Derivatives users slow to learn crisis lessons

Most end-users of derivatives lack the ability to manage their risk properly, according to a recent survey by BNY Mellon. We talked to them about best practices.
Patrick Tadie, BNY Mellon
Patrick Tadie, BNY Mellon

If proof were needed that history is doomed to repeat itself, it came recently in the form of a study into how end-users manage the derivatives they buy. After the collapse of three of the market’s biggest counterparties — Bear Stearns, Lehman Brothers and AIG — most people might expect that the buy-side has wised up. Once bitten, twice shy, right?

Wrong, apparently. When BNY Mellon asked a group of clients recently if they had the capability to price the over-the-counter derivatives contracts they had entered into, just 40% said yes. Without that ability, most have to rely on counterparties to value their collateral for them. “That’s a really bad thing to do,” according to Patrick Tadie, global business head of BNY Mellon’s Derivative360 unit, who was in Hong Kong yesterday to present the findings of the study to clients.

Tadie’s Hong Kong-based colleague, Andrew Gordon, executive vice-president for broker-dealer and alternative investment services, recounted a conversation he had in November 2008 with a Chinese bank client who had wondered why Lehman never called to return collateral to them. “Not only were they not valuing their positions, but they weren’t proactively calling the mark when money was owed to them by Lehman Brothers,” he said. “They weren’t calculating that, identifying that there was an amount due, making the call, receiving it or reconciling it. All of that takes effort and investment.”

Since the crisis, industry efforts to come up with best-practice guidelines have tended to focus on banks and broker-dealers, rather than on buy-side institutions. It might be tempting to think that over-the-counter derivatives have become less popular during the past three years and that their use is less of an issue today, but that is far from the truth. The over-the-counter derivatives market is just as big today as it was back then. In June 2008, the outstanding book of business in the over-the-counter market was $550 trillion. In December 2010, it was $570 trillion.

Despite the crisis, the over-the-counter market is not going to disappear any time soon. More than 80% of the respondents to BNY Mellon’s survey said their usage of such contracts was either stable or growing.

All the more important, then, that end-users properly manage these derivatives positions. “You really need to know what their value is on a daily basis because, if not, you’re either posting way too much collateral or you’re taking risk with counterparties that might not be around tomorrow,” said Tadie. “As the events of 2007 and 2008 pointed out, it’s probably a really good idea to know who your counterparties are, how much exposure you have out to them and what can be done if there’s a problem with one of them.”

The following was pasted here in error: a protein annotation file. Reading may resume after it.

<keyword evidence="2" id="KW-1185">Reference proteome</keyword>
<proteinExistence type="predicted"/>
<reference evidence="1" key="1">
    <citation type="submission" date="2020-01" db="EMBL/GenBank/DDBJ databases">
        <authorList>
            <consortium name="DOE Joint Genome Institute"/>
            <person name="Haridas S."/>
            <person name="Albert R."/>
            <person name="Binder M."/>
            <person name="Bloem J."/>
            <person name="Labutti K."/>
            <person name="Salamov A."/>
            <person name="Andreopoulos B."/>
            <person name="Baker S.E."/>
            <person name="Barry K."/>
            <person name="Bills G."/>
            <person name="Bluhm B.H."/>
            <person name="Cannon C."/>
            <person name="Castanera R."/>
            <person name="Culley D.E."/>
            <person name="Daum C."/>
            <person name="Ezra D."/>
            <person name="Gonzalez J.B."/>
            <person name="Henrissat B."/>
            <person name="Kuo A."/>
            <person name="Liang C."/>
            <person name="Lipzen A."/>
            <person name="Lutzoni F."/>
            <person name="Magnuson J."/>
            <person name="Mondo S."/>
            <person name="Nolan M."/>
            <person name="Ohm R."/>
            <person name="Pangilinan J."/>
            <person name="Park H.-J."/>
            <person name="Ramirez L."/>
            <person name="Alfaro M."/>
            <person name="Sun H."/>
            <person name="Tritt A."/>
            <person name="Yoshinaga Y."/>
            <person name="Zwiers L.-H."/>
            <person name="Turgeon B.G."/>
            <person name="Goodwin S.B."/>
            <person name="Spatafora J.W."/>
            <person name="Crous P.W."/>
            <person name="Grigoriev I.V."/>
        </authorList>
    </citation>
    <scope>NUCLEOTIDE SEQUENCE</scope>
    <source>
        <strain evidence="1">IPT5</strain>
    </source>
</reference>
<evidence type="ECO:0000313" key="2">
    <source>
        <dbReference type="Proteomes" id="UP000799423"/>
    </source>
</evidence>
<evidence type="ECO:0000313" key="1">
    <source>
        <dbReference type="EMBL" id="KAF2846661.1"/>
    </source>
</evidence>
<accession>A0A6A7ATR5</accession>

BNY Mellon’s white paper, titled Mitigating Collateral Damage and co-authored with InteDelta, surveyed 24 asset managers, insurers and pension funds, including, for example, Franklin Templeton, Aviva Investors and the Florida State Board of Administration.

The report also showed that 90% of respondents continue to use mark-to-market valuations with no forward-looking capability, instead of potential future exposure calculations, which the industry considers best practice.

Firms such as BNY Mellon, Citi, HSBC and J.P. Morgan offer services that allow end-users to outsource their collateral management. BNY Mellon formed its Derivatives 360 business last summer and has so far set up dedicated teams in New York, Pitsburgh and Frankfurt, with plans to build teams in Hong Kong and Singapore as well.

The business is multifaceted but it primarily focuses on anything in a client’s front, middle or back office that has to do with derivatives transactions. BNY Mellon acts as a counterparty and, thanks to its triple-A rating (it is the only top-rated financial institution left in the US), provides a good level of confidence. The team also manages collateral, reconciles derivatives portfolios on a daily basis, offers valuation services, trade confirmation and lifecycle management, among other things.

All this comes at a cost, of course, so many end-users continue to make do with using standard spreadsheet software to manage their derivatives positions. Part of the problem is the endless search for new and exciting products to sell to clients. After all, putting the trades on is easy enough for the front office to do. “Usually what ends up happening is that they can enter into the transactions, but their middle and back office can’t handle them,” said Tadie.

The good news is that service providers are gearing up to handle those processes on clients’ behalf. On the cost front, BNY Mellon stresses that farming the business out to a third-party changes a fixed cost into a variable cost. More to the point, ignoring the cost of proper risk management is hardly an answer.

“The ability to do the business that the entity wants to do is of course related to the ability to process it from a risk-management and operations perspective,” added Gordon.

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